Nuclear Talent course on Machine Learning in Nuclear Experiment and Theory

Daniel Bazin [1]
Morten Hjorth-Jensen [1]
Michelle Kuchera [2]
Sean Liddick [3]
Raghuram Ramanujan [4]

[1] Department of Physics and Astronomy and Facility for Rare Ion Beams and National Superconducting Cyclotron Laboratory, Michigan State University, East Lansing, Michigan, USA
[2] Physics Department, Davidson College, Davidson, North Carolina, USA
[3] Department of Chemistry and Facility for Rare Ion Beams and National Superconducting Cyclotron Laboratory, Michigan State University, East Lansing, Michigan, USA
[4] Department of Mathematics and Computer Science, Davidson College, Davidson, North Carolina, USA

Monday July 19: Introduction

Monday July 19 and parts of Tuesday: Linear Regression

Tuesday July 20: Logistic Regression and Gradient Methods

Wednesday July 21: Decision Trees, Random Forests, Bagging and Boosting

Thursday July 22: Introduction to Neural Networks and Deep Learning

Friday July 23: Beta-decay experiments, how to analyze various events, with hands-on examples

Monday July 26: Deep Learning and Neural networks

Tuesday July 27: From Neural Networks to Convolutional Neural Networks

Wednesday July 28: Discussion of nuclear experiments and how to analyze data, presentation of simulated data from Active-Target Time-Projection Chamber

Thursday July 29: Generative models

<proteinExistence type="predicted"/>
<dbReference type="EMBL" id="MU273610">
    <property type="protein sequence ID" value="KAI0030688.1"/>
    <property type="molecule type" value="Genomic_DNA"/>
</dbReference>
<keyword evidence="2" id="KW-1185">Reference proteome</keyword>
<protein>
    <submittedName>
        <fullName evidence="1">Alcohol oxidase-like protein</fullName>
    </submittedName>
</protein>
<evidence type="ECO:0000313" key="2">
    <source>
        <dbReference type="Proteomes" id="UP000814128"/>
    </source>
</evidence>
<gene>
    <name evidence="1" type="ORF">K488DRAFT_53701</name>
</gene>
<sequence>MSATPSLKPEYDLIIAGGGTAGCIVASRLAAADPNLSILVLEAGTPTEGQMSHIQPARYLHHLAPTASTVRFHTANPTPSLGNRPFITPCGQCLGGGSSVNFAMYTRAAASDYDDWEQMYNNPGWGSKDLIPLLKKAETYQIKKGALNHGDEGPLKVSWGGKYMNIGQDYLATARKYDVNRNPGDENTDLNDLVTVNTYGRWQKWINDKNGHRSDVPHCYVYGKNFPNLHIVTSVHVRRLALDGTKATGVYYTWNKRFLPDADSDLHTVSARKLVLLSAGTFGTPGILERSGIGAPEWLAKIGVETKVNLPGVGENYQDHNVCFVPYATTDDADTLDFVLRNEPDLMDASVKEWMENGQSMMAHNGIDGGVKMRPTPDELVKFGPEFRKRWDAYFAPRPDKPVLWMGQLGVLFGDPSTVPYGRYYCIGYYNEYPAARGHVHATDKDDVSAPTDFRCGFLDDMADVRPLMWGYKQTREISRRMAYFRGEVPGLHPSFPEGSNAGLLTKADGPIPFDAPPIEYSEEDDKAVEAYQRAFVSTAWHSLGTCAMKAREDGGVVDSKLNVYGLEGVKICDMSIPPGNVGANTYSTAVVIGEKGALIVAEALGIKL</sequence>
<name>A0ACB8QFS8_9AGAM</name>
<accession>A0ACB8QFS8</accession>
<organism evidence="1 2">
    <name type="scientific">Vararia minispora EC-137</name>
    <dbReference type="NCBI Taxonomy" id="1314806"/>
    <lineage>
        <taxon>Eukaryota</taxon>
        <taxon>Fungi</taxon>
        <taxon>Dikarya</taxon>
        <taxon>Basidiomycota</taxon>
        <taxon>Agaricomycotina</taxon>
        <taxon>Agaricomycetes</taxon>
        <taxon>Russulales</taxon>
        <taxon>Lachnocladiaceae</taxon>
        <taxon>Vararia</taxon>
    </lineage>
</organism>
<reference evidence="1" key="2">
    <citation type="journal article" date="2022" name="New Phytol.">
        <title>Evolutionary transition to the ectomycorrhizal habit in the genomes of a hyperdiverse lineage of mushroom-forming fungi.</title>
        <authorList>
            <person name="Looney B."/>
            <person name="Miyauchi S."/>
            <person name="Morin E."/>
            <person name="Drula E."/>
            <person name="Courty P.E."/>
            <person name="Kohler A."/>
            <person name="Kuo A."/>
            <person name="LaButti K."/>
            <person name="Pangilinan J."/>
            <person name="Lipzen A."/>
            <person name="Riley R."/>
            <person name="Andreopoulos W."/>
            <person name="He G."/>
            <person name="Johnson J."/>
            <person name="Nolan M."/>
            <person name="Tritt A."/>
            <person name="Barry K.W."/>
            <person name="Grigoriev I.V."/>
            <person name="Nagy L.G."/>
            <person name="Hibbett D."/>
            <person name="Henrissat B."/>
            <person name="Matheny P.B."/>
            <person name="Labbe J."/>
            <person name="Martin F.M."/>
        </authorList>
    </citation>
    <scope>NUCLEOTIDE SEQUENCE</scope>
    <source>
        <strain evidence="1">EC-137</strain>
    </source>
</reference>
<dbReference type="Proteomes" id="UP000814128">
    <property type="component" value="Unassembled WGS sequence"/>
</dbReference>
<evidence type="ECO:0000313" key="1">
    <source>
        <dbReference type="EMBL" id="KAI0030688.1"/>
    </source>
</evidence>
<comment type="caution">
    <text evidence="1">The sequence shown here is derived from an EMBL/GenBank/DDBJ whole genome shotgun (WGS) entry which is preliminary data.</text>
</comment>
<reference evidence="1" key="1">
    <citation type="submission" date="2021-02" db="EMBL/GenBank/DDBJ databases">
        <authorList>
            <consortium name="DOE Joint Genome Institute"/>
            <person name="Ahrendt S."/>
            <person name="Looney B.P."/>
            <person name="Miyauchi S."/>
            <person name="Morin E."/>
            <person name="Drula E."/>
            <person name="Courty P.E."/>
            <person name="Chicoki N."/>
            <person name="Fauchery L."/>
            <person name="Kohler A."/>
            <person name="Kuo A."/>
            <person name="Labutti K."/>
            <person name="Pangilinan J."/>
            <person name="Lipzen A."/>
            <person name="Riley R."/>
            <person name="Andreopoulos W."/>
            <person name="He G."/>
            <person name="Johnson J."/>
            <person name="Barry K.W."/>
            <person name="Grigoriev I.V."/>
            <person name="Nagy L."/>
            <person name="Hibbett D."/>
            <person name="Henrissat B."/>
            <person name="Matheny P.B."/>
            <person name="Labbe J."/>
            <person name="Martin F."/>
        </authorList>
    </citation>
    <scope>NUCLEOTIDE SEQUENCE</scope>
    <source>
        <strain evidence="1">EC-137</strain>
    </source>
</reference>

Friday July 30: Reinforcement Learning. Future directions in machine learning and summary of course.

Projects and Exercises

First exercise set (Day 1 and Day 2)

Second exercise set (Day 2 and Day 3)

Third exercise set (Day 3)

Fourth exercise set (Day 4 and Day 5)

Fifth exercise set (Day 5 and second week)

Project on analysis of \( \beta \)-decay experiments

Project on analysis of AT experiments

Theory project

Project on analysis of own data

Note that the remaining days we will present and discuss how to read and handle data from experiments. The videos should give you all relevant details as well as the notebooks.

Recommended textbooks:

In addition to the lecture notes, we recommend the books of Bishop and Goodfellow et al.

  1. Christopher M. Bishop, Pattern Recognition and Machine Learning, Springer, Chapters 1-7, 11 and 12. If you login to the University Library or access this site via a University IP number, you can download for free the textbook in PDF format or epub format.
  2. Ian Goodfellow, Yoshua Bengio, and Aaron Courville. The different chapters are available for free at Chapters 2-14 are highly recommended.
Additional textbooks:
  1. Trevor Hastie, Robert Tibshirani, Jerome H. Friedman, The Elements of Statistical Learning, Springer, This is a well-known text and serves as additional literature.
  2. Aurelien Geron, Hands‑On Machine Learning with Scikit‑Learn and TensorFlow, O'Reilly, This text is very useful since it contains many code examples and hands-on applications of all algorithms discussed in this course.

General learning book on statistical analysis:

  1. Christian Robert and George Casella, Monte Carlo Statistical Methods, Springer
  2. Peter Hoff, A first course in Bayesian statistical models, Springer

General Machine Learning Books:

Excellent Videos on TensorFlow and other Machine Learning topics:

Why a course on Machine Learning for Nuclear Physics?